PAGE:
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Courage to Heal

With Courage

Reaching across racial divides to bring hope, effect change

In a segregated United States, drinking fountains, churches, bus seats and businesses were daily reminders that many people believed the color of someone's skin was more important than the content of a person's character.

Despite the oppressions they endured, Freddie Mae Bason and Verlene Farmer-Goatley felt called to serve those in need, regardless of their race, creed or color.

They met while attending the Oklahoma School of Religion. It was there that Freddie Mae and Verlene were approached with an invitation that would change the course of their lives and leave a mark on the history of Baptist higher education: the opportunity to attend the Carver School of Missions and Social Work in Louisville, Kentucky.

Sunday a.m. Carver visit to hospital_Bason

While they were aware that integrating the Carver School in Jim Crow-era Kentucky would be charged with incidences of racism, the opportunity to be professionally trained and equipped for their life's work was something they were not willing to let pass. So, in the fall of 1955, Freddie Mae and Verlene became the first African-American women to enroll in the Carver School.

"I was quite apprehensive because this was a new venture, and history at that point had not been very kind, and I just really didn't know what to expect," Freddie Mae remembered. "But we were willing to take the venture because we knew we would be making a definite contribution, and it would be an opportunity to go into some work that we knew we could not get into otherwise-full-time Christian service."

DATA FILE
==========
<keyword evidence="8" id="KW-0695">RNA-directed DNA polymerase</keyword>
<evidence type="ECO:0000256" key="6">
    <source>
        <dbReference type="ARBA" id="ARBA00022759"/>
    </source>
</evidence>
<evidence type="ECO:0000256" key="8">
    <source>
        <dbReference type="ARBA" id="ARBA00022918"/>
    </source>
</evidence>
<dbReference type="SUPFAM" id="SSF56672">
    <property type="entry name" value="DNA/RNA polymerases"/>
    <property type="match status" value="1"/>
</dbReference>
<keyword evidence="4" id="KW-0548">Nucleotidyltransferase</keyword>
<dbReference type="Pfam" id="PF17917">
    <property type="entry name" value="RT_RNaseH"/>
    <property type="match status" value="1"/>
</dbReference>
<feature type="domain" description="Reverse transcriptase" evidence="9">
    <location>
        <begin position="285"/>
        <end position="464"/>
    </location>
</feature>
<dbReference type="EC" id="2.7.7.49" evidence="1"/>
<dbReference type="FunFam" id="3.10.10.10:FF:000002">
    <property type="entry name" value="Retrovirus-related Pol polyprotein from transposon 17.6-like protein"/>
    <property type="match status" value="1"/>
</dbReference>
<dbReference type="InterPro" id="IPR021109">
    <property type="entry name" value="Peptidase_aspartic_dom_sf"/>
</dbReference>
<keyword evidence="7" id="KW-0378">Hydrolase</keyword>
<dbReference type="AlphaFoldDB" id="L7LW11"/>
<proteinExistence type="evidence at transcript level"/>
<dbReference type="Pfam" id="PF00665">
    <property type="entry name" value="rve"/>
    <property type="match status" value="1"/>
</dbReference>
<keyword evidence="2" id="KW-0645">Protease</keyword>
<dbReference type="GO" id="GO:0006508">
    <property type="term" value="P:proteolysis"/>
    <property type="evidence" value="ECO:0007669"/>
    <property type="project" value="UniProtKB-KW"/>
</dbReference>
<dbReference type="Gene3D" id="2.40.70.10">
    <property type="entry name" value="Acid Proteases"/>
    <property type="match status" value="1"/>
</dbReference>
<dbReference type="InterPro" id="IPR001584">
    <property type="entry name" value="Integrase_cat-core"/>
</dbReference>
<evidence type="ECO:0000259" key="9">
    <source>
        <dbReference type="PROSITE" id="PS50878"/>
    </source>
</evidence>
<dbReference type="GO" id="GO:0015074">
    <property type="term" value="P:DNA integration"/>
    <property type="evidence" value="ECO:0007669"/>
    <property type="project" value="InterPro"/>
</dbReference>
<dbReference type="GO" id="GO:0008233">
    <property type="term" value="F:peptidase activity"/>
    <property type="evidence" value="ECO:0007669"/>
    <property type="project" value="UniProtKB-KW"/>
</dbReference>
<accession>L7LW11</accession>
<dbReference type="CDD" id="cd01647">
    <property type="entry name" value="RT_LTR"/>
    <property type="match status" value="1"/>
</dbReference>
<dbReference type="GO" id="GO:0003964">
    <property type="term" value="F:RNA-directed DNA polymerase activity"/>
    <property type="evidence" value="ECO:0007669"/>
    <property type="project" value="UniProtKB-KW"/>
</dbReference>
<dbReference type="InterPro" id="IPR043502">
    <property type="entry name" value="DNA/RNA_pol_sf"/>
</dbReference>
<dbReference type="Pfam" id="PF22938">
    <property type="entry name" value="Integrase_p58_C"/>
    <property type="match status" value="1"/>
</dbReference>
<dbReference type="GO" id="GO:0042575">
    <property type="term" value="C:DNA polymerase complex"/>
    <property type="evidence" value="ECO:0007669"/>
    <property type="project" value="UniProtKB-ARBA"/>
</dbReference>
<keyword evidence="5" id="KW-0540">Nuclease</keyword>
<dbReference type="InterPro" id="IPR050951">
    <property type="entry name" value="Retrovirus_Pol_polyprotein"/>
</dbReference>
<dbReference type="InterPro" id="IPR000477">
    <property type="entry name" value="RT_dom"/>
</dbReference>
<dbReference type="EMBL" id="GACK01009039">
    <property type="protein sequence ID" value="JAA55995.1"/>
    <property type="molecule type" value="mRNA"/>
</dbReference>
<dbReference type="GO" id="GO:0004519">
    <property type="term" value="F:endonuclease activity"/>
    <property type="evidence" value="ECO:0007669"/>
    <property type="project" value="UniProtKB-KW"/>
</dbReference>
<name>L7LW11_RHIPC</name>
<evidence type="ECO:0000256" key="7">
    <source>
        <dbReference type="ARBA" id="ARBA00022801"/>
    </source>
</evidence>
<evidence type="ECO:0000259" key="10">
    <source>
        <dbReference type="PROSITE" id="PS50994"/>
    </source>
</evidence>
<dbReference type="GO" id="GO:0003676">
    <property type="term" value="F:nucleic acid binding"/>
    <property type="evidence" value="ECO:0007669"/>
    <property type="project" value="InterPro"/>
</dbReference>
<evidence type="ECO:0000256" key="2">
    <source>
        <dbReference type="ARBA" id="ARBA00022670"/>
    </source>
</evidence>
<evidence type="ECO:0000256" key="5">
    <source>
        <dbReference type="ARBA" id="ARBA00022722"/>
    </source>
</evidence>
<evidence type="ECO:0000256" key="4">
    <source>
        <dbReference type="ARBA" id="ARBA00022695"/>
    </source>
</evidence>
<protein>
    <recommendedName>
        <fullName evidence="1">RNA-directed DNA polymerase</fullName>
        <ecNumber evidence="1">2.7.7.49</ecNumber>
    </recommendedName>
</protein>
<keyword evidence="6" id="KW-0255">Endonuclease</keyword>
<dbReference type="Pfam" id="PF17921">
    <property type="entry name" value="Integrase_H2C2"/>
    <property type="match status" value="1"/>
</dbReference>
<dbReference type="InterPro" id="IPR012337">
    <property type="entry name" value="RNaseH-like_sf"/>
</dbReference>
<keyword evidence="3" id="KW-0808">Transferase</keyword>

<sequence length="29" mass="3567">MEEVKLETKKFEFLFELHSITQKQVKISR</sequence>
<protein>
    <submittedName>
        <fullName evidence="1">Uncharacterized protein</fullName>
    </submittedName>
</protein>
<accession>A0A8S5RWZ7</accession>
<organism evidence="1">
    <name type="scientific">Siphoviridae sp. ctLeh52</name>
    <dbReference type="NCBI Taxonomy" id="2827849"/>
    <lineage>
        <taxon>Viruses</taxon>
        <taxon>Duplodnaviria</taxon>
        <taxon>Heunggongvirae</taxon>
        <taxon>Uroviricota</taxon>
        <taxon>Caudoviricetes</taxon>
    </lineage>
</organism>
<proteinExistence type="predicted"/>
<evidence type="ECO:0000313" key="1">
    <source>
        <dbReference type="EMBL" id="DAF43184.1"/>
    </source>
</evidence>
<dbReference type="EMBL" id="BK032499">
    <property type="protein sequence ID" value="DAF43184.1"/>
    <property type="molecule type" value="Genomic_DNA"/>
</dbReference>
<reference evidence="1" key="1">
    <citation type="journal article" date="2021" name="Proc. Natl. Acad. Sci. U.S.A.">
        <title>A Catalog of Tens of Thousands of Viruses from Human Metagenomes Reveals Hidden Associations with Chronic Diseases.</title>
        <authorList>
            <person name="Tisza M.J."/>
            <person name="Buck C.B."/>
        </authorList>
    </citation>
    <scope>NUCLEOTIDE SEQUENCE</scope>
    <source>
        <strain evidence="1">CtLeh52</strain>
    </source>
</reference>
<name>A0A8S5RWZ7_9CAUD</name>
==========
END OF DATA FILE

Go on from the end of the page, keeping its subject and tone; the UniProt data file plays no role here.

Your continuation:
What resulted from their resolve and willingness to face the unknown cannot be easily measured. Their actions brought African-American and white Baptist women-groups that had been engaged in interracial cooperative efforts to support missions for decades-together in social work education.

Upon graduating from Carver in 1957, Bason moved to Atlanta, and, in the midst of the Civil Rights Movement and the turbulence of demonstrations from both non-violent and militant groups, began a 42-year mission to work with inner-city families.

Verlene served as a missionary and teacher in Liberia for seven years. Upon returning to Oklahoma, she continued her work in Christian service at Langston University, where she taught religious education classes and directed the Baptist Student Union for the next 25 years.

Like Freddie Mae and Verlene, Biak (Nu) Sung knows what it means to trade the comfort of the familiar for the opportunity to effect change in her world. Her family is of the Chin people, an ethnic minority group settled in the northwestern mountains of Myanmar, also known as Burma.

At the age of 11, Nu Sung and her family left behind the Chin Hills and their community of Christian neighbors to minister to the Burmese street children and their families in the slums skirting Yangon, a large city in the south. There, under the leadership of her father, a retired teacher, they began to develop a school for the many children who labor in the streets because their families cannot afford the cost of basic education.

Though they offered excellent care to the impoverished children-from training in healthy hygiene habits to a full load of government-required courses-Nu Sung and her family's initial efforts were not accepted due to faith and cultural differences. Eventually, however, the family's persistence, kindness and the quality of the education they offered won the friendship and trust of their new neighbors.

As the their work grew, so did Nu Sung's heart for children and families in poverty. She left home to earn a degree in theology at Singapore Bible College, but still felt that something was missing.

A training for school parents_1032

"I knew there was something practical that could be done," Nu Sung recalled. "But at the time, I didn't know what social work was."

That was about to change. Nu Sung learned about the Baylor School of Social Work's Global Mission Leadership Initiative. She applied and was accepted in the program.

"I wanted to learn how to enhance the quality of the school for the children and get the parents involved in giving their children a hope and a future. At Baylor SSW, I've learned how to find and connect resources so that can happen," Nu Sung said shortly before completing her MSW degree in May 2012.

Today Nu Sung has returned home to Myanmar as a professionally trained social worker (she knows only one other in the country), dedicated to making a brighter future for those in her beloved community.